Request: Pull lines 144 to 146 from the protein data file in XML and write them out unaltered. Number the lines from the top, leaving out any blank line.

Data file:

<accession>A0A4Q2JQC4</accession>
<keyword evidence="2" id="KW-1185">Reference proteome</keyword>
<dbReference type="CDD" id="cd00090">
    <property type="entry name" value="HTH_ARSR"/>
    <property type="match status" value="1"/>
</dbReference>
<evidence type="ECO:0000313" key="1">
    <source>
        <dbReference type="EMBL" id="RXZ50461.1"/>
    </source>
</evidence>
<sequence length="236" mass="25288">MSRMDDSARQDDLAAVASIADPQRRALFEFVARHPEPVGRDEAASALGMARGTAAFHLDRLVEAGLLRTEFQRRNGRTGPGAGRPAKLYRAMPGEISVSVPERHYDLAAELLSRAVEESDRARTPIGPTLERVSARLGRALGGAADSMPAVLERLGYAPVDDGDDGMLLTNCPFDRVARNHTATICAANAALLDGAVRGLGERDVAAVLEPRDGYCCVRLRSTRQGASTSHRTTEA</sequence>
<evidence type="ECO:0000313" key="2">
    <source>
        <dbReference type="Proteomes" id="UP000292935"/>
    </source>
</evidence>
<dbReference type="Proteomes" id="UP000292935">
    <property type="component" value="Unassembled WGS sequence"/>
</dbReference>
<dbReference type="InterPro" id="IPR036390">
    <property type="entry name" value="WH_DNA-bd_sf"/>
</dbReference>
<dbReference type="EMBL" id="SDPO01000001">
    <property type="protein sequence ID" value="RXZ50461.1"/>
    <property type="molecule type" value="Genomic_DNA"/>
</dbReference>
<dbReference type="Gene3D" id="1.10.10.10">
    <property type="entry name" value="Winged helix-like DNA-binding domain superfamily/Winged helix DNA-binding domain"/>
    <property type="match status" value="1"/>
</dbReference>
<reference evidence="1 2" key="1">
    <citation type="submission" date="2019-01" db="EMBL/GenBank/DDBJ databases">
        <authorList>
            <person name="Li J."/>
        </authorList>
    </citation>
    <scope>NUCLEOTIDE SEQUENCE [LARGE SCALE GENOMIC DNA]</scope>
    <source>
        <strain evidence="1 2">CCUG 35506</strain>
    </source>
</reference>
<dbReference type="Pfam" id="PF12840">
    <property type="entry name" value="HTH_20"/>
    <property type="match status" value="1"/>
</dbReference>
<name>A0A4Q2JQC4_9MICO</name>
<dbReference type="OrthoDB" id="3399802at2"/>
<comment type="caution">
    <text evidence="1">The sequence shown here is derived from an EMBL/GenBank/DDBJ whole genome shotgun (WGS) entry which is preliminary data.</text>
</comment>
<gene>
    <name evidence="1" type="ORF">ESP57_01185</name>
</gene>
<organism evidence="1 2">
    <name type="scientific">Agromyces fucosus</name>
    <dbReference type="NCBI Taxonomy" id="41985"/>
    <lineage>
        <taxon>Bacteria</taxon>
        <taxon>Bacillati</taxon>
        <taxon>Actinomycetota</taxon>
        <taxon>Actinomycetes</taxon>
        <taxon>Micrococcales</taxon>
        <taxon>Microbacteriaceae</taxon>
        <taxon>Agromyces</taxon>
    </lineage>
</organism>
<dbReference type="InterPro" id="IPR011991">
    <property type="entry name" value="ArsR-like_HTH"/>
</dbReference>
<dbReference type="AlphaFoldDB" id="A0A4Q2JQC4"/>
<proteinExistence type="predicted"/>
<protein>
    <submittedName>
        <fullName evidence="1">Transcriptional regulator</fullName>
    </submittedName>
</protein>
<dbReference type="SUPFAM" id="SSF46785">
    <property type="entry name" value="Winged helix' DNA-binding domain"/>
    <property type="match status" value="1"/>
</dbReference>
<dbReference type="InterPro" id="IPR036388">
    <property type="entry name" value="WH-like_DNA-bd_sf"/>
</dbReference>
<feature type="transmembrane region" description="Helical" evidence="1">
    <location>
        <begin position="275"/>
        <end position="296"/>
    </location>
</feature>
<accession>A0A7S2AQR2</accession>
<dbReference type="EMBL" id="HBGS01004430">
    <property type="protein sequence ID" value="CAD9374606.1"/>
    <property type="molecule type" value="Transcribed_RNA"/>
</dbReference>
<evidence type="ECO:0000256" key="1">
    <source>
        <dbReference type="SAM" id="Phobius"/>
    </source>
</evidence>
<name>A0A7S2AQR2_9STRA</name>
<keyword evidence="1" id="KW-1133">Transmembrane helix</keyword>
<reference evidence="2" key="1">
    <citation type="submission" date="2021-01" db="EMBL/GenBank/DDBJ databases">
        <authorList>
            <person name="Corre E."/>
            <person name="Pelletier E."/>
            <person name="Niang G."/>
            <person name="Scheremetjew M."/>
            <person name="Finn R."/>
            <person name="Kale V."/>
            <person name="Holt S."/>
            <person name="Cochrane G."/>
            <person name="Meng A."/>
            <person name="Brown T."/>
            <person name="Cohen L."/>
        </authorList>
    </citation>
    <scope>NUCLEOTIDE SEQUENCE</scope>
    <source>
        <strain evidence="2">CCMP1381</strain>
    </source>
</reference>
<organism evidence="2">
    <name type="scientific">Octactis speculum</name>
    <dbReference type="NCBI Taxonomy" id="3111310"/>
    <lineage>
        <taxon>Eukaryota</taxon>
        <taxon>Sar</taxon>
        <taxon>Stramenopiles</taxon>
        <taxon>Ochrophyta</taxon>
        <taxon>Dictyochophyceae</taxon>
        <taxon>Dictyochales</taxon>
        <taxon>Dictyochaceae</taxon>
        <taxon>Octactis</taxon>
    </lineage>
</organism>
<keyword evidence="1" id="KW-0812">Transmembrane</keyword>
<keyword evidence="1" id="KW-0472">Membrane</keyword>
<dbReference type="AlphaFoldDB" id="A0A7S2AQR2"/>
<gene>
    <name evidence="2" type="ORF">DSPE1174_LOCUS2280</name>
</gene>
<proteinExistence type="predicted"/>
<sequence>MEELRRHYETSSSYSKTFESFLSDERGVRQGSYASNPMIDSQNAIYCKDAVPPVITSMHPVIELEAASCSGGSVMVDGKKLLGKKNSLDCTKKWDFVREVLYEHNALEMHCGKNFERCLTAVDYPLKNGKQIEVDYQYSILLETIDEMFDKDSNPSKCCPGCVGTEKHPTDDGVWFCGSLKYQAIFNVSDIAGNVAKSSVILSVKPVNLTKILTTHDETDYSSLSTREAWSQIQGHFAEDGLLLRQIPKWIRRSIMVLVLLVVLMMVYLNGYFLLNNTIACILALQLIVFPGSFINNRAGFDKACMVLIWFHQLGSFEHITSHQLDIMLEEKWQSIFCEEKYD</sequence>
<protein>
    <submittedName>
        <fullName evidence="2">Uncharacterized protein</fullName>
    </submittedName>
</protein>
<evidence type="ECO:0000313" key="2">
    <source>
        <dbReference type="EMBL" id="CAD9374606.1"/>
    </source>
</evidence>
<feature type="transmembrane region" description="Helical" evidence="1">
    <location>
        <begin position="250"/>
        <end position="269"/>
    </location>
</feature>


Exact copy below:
<proteinExistence type="predicted"/>
<sequence>MEELRRHYETSSSYSKTFESFLSDERGVRQGSYASNPMIDSQNAIYCKDAVPPVITSMHPVIELEAASCSGGSVMVDGKKLLGKKNSLDCTKKWDFVREVLYEHNALEMHCGKNFERCLTAVDYPLKNGKQIEVDYQYSILLETIDEMFDKDSNPSKCCPGCVGTEKHPTDDGVWFCGSLKYQAIFNVSDIAGNVAKSSVILSVKPVNLTKILTTHDETDYSSLSTREAWSQIQGHFAEDGLLLRQIPKWIRRSIMVLVLLVVLMMVYLNGYFLLNNTIACILALQLIVFPGSFINNRAGFDKACMVLIWFHQLGSFEHITSHQLDIMLEEKWQSIFCEEKYD</sequence>
<protein>